Uganda is expected to propose a new anti-gay bill on Wednesday, according to an audio recording of the country’s speaker of parliament, Annet Anita Among, accessed by news agency, AFP.
Sexual minorities have traditionally faced widespread persecution in the country, where anti-gay and transphobic views are common.
But, while homosexual acts are illegal in Uganda, there has not been a conviction for consensual same-sex activity since the country’s independence from Britain in 1962.
The news of the proposed bill comes as conspiracy theories blaming shadowy international forces for "promoting homosexuality" flood Ugandan social media.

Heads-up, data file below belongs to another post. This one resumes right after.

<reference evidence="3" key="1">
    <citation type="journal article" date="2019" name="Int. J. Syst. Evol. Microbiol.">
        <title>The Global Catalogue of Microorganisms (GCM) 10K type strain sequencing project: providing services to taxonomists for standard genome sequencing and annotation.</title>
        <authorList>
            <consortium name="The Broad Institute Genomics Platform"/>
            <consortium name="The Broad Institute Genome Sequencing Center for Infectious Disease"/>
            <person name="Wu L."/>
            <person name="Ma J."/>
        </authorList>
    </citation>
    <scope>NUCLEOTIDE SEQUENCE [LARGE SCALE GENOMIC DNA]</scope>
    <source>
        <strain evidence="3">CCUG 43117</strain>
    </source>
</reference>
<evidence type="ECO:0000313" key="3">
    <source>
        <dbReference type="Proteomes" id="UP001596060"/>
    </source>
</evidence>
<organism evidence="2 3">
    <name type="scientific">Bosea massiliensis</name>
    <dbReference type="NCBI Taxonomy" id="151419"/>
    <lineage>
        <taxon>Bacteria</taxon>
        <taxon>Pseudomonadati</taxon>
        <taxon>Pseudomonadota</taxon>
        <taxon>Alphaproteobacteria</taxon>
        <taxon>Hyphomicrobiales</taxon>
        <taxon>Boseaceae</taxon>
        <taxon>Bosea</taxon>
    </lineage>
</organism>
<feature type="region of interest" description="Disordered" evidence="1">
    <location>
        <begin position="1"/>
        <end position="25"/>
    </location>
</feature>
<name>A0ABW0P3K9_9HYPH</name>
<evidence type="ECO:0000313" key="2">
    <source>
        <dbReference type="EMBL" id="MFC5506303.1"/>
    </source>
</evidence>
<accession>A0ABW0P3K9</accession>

This accusation is routinely directed at Western governments and aid agencies in the country, who repeatedly defend the LGBTQ community from attacks related to their identity.
At the same time, the Ugandan government last month set up a committee to investigate the alleged "promotion" of gay, lesbian, and transgender rights in schools.
Frank Mugisha, the executive director of leading gay rights organisation, Sexual Minorities Uganda, which was suspended by the authorities last year, said he had already been inundated with calls from LGBTQ people who are fearful about the proposed law.
"Homosexual acts are already illegal and a new law would mean more harassment and discrimination against people who are already vulnerable," he said.
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